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Front Microbiol. 2019 Feb 20;10:304. doi: 10.3389/fmicb.2019.00304. eCollection 2019.

Prevalence and Characterization of Food-Related Methicillin-Resistant Staphylococcus aureus (MRSA) in China.

Wu S1,2, Huang J1,2, Zhang F1,2,3, Wu Q1,2, Zhang J1,2, Pang R1,2, Zeng H1,2, Yang X1,2, Chen M1,2, Wang J4, Dai J1,2, Xue L1,2, Lei T1,2, Wei X1,2.

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State Key Laboratory of Applied Microbiology Southern China, Guangdong Institute of Microbiology, Guangzhou, China.
Guangdong Provincial Key Laboratory of Microbial Culture Collection and Application, Guangdong Open Laboratory of Applied Microbiology, Guangzhou, China.
School of Bioscience and Bioengineering, South China University of Technology, Guangzhou, China.
College of Food Science, South China Agricultural University, Guangzhou, China.


Methicillin-resistant Staphylococcus aureus (MRSA) is an emerging pathogen that is difficult to treat due to the multiresistance of the bacteria upon infection. From 2011 to 2016, 1581 S. aureus strains were isolated from 4300 samples from retail foods covering most provincial capitals in China. To determine the prevalence of food-related MRSA and its genetic background in China, antibiotic resistance, staphylococcal toxin genes, staphylococcal cassette chromosome mec (SCCmec) typing, spa-typing and MLST were carried out in this study. In total, 108 (7.4%) isolates were confirmed for MRSA by phenotyping (cefoxitin) and genotyping (mecA/mecC gene). A total of 52.8% (57/108) of the MRSA isolates belonged to clonal complex 59 (CC59) (ST59, ST338, and ST3355), which was the predominant clone in this study. These CC59 isolates carried SCCmec elements of type IV, V, or III and exhibited spa type t437, t441, t543, t163, t1785, or t3485, and half of them carried major virulence genes, such as the Panton-Valentine leucocidin (PVL) gene. The secondary clones belonged to ST9 (15.7%, 17/108) with a type of t899-SCCmec III and showed a broader range of antimicrobial resistance. The remaining MRSA isolates (31.5%, 34/108) were distributed in 12 different STs and 18 different spa types. All isolates harbored at least one of the enterotoxin genes, whereas only 4 isolates (3.70%) were positive for the toxic shock syndrome toxin tsst alleles. For antibiotic susceptibility testing, all isolates were resistant to more than three antibiotics, and 79.6% of the isolates were resistant to more than 10 antibiotics. Amoxycillin/clavulanic acid, ampicillin, cefoxitin, penicillin, ceftazidime, kanamycin, streptomycin, clindamycin, and telithromycin was the most common antibiotic resistance profile (55.6%, 60/108) in the study. In summary, the results of this study implied that the major food-related MRSA isolate in China was closer to community-associated MRSA, and some of the remaining isolates (ST9-t899-SCCmec III) were supposed to livestock-associated MRSA. In addition, most MRSA isolates showed resistance to multiple drugs and harbored staphylococcal toxin genes. Thus, the pathogenic potential of these isolates cannot be ignored. In addition, further studies are needed to elucidate the transmission routes of MRSA in relation to retail foods and to determine how to prevent the spread of MRSA.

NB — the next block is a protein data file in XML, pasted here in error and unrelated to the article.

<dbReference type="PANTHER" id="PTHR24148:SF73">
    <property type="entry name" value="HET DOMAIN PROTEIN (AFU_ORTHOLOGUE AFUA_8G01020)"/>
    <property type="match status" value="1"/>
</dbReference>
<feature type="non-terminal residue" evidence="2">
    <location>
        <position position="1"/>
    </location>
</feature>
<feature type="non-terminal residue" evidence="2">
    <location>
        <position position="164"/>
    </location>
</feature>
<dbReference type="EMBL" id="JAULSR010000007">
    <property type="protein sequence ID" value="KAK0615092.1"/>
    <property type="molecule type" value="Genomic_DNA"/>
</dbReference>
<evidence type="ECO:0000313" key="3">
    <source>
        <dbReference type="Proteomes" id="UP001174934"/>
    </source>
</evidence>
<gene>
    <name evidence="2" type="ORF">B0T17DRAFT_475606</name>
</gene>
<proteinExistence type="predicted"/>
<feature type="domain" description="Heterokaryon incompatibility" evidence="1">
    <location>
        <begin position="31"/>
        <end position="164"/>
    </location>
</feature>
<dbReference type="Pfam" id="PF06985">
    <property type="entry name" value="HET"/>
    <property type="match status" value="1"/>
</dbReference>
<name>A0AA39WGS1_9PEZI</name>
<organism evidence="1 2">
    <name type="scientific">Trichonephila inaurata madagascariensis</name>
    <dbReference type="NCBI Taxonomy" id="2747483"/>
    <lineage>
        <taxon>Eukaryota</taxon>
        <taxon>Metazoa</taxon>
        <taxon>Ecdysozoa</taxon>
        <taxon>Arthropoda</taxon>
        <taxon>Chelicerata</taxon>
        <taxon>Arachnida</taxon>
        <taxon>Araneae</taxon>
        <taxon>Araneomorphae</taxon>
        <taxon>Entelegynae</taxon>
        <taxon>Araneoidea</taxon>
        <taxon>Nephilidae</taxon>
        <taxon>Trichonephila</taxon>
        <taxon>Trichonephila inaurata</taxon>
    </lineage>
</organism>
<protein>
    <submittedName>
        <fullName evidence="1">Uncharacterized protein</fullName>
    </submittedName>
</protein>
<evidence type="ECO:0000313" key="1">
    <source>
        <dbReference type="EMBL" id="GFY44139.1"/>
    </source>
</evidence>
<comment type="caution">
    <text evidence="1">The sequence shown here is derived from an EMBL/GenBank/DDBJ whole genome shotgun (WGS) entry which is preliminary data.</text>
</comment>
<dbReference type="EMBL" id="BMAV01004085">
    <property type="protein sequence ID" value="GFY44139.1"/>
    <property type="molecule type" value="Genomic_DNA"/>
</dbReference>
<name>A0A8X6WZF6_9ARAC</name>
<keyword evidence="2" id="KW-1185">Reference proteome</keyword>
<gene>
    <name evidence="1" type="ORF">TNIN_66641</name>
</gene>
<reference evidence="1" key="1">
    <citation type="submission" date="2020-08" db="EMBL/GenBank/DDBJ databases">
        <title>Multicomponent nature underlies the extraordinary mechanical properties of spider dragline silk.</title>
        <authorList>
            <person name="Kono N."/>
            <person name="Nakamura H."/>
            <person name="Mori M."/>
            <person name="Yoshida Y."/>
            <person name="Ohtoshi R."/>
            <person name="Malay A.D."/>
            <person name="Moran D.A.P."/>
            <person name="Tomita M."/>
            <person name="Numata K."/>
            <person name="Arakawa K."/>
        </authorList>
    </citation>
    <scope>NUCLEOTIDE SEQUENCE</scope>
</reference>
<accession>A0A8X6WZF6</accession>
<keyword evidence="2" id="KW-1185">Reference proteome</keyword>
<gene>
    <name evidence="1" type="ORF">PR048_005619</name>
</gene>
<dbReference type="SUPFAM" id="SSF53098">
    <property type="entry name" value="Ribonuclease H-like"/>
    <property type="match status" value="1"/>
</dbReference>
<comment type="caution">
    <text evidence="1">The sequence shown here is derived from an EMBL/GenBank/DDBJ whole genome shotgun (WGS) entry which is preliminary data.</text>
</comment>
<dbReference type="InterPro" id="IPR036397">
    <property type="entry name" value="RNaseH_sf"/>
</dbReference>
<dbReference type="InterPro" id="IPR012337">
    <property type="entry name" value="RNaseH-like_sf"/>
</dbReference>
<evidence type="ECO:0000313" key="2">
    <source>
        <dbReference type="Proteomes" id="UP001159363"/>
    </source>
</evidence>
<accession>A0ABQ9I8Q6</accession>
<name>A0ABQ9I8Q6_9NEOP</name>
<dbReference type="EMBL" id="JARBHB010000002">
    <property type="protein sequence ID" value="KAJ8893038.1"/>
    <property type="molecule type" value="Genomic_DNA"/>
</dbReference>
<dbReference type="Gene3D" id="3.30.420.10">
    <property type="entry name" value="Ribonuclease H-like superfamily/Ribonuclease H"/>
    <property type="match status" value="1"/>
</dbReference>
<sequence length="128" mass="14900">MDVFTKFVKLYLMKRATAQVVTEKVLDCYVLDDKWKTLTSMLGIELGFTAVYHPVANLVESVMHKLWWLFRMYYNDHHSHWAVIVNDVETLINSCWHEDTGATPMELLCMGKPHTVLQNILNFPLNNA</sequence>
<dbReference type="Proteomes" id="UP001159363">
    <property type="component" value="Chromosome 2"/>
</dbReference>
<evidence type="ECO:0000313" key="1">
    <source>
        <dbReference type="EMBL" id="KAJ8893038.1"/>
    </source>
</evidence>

MLST; MRSA; antibiotic resistance; retail food; spa-typing

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